Reflection

Time to think allows teachers to actually reflect on what’s working and what isn’t. We’re all told how important it is to reflect on our lessons. It’s part of every teacher evaluation system I know of. But most teachers roll their eyes and think, “Yeah, right. And when am I supposed to do that?”

They ask that question because they don’t give themselves permission to do nothing. For most teachers, the thought of their principal walking in and seeing them sitting down and staring off into space is scary. We feel like we must always be working, and we fail to realize that thinking counts.

Time to think and reflect also lets teachers revisit their vision for the classroom to see if this year’s group is still on track or if things have gone off the rails and a recommitment is necessary. Every year, I write down my personal goals and the vision I have for my room. But once caught up in the day-to-day grind, I sometimes find myself just plugging along without thinking about the big things I want my room to be about. Without time to sit and think, I lose track of where I’m supposed to be leading my students.

Time to think can also save us trouble down the road. Taking a few minutes to think instead of responding emotionally to a student’s misbehavior, or a parent’s disrespectful email, or an administrator’s new idea can mean the difference between having a job and not having one.

When Helping Doesn’t Help

Students also benefit from a teacher doing nothing. Especially at the elementary level, too many of us rush in to save a student from failure or even frustration. We don’t want our students to struggle, and when we see them doing so, we want to help. That’s how we’re built.

But failure and frustration teach, often better than we do.

Stand back. Do nothing. Send the message to your students that they can do it without you.

I can always tell if I’ve helped too much when the state test rolls around. Since I’m not allowed to help at all, those students who I’ve not allowed to struggle don’t know what to do without my assistance. They don’t know how to solve problems because I haven’t allowed them to struggle with them. I’ve failed them, not only for that test, but in some ways, for life. There won’t always be someone around to help, and some problems just require that you sit there and think.

Top 5 Online Resources for Teaching Writing

A guest post by Paul Bates, a teacher in Fresno California

Throughout kindergarten to the final year of high school, students should have acquired appropriate vocabulary, punctuation, style, and grammar skills for essay writing. Learning and practicing skills through technology is an incentive to learning since students consider it a ‘fun’ activity. There are hundreds of websites available for teaching writing and hundreds more are continually being created as technology advances. Online resources have improved the art of writing by providing available information that would have otherwise been out of reach.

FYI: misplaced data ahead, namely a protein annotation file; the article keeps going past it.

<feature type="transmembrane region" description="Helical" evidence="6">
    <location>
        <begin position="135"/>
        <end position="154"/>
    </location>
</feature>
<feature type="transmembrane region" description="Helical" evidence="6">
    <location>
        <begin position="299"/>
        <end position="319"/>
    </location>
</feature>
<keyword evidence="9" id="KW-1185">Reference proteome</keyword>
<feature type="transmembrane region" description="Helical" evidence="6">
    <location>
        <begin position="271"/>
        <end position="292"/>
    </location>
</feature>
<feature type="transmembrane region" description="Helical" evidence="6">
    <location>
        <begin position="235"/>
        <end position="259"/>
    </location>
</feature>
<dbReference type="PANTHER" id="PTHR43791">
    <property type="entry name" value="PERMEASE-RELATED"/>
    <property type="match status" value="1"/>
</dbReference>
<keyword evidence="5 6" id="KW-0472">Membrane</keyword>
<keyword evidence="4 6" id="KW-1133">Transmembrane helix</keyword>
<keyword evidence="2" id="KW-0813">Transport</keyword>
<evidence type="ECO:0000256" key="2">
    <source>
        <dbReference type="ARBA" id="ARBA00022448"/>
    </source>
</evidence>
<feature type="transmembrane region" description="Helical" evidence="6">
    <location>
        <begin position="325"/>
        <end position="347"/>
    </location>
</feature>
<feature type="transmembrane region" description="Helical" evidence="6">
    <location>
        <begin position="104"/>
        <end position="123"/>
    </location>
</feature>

Below, you will find a list of some of the best online resources to use when teaching writing.

Time4writing

This website offers free writing resources as well as 8-week online writing courses. Educators use this site to impart writing skills to students. The site incorporates the use of resources such as:

  • visual aids; for example: posters, flipcharts, and slides.
  • grading conventions; for example: K-2 in primary grading.
  • writing conventions; for example: spelling, grammar, capitalization, and punctuation.

Full guidance is provided to the student. The creative inscription, paragraph, and essay writing are inclusive in the teaching package. Time4writing.com incorporates students from elementary school to students in high school. The site focuses on assisting students to put their ideas and thoughts in order before they are conveyed to a writing surface.

SolidEssay

This is an essay writing service that has been active since 2005. It offers professional and timely services to students who require writing services. The service opts to offer hired essay writers assignments that would otherwise be very time-consuming to a student. Solidessay.com has become one of the most reputable companies. This is mainly because work is assigned to experienced writers that hold a doctor of philosophy degree (Ph.D.) and a Master’s degree in the specified fields.

Online Writing Lab (OWL)

Purdue’s writing lab was created in 1994. It provides resources such as handouts, articles, journals, grammar and mechanics, citations and formatting styles. The teaching writing category is partitioned based on education level from grades 7-12 to college. Purdue’s OWL provides useful information to teachers and students in relation to writing. This includes instructions and formats for expository essays, email writing, letter writing, poems, etc. Basic information on writing citations and extensive research processes makes it a reliable educator to students. Students who are interested in becoming proficient in basic writing skills, formatting and styles, have a wide range of resources to acquire knowledge from.

Education Northwest

The Education Northwest website provides a writing program that focuses on the 6+1 writing traits. These traits are:

Identifying the idea and content
Structural organization of the essay
The tone and voice of the message being conveyed
The choice of vocabulary
Sentence fluency and clarity
Conventions and presentations